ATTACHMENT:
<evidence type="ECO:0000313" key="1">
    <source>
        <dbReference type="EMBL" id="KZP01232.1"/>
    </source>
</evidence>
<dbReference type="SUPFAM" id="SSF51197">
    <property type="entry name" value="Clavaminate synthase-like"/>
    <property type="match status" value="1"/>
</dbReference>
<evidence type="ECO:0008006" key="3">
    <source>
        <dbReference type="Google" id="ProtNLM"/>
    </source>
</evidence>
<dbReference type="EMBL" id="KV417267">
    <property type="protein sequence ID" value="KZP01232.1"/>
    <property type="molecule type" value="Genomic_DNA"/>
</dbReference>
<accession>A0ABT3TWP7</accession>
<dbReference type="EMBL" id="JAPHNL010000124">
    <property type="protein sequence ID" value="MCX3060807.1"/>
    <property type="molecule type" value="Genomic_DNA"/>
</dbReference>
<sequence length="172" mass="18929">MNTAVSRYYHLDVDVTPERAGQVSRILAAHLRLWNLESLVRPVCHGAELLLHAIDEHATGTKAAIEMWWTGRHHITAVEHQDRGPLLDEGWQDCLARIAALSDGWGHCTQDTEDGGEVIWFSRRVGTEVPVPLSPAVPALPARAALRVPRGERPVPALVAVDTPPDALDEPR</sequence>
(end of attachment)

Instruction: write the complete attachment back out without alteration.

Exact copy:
<evidence type="ECO:0000313" key="1">
    <source>
        <dbReference type="EMBL" id="KZP01232.1"/>
    </source>
</evidence>
<dbReference type="SUPFAM" id="SSF51197">
    <property type="entry name" value="Clavaminate synthase-like"/>
    <property type="match status" value="1"/>
</dbReference>
<evidence type="ECO:0008006" key="3">
    <source>
        <dbReference type="Google" id="ProtNLM"/>
    </source>
</evidence>
<dbReference type="EMBL" id="KV417267">
    <property type="protein sequence ID" value="KZP01232.1"/>
    <property type="molecule type" value="Genomic_DNA"/>
</dbReference>
<accession>A0ABT3TWP7</accession>
<dbReference type="EMBL" id="JAPHNL010000124">
    <property type="protein sequence ID" value="MCX3060807.1"/>
    <property type="molecule type" value="Genomic_DNA"/>
</dbReference>
<sequence length="172" mass="18929">MNTAVSRYYHLDVDVTPERAGQVSRILAAHLRLWNLESLVRPVCHGAELLLHAIDEHATGTKAAIEMWWTGRHHITAVEHQDRGPLLDEGWQDCLARIAALSDGWGHCTQDTEDGGEVIWFSRRVGTEVPVPLSPAVPALPARAALRVPRGERPVPALVAVDTPPDALDEPR</sequence>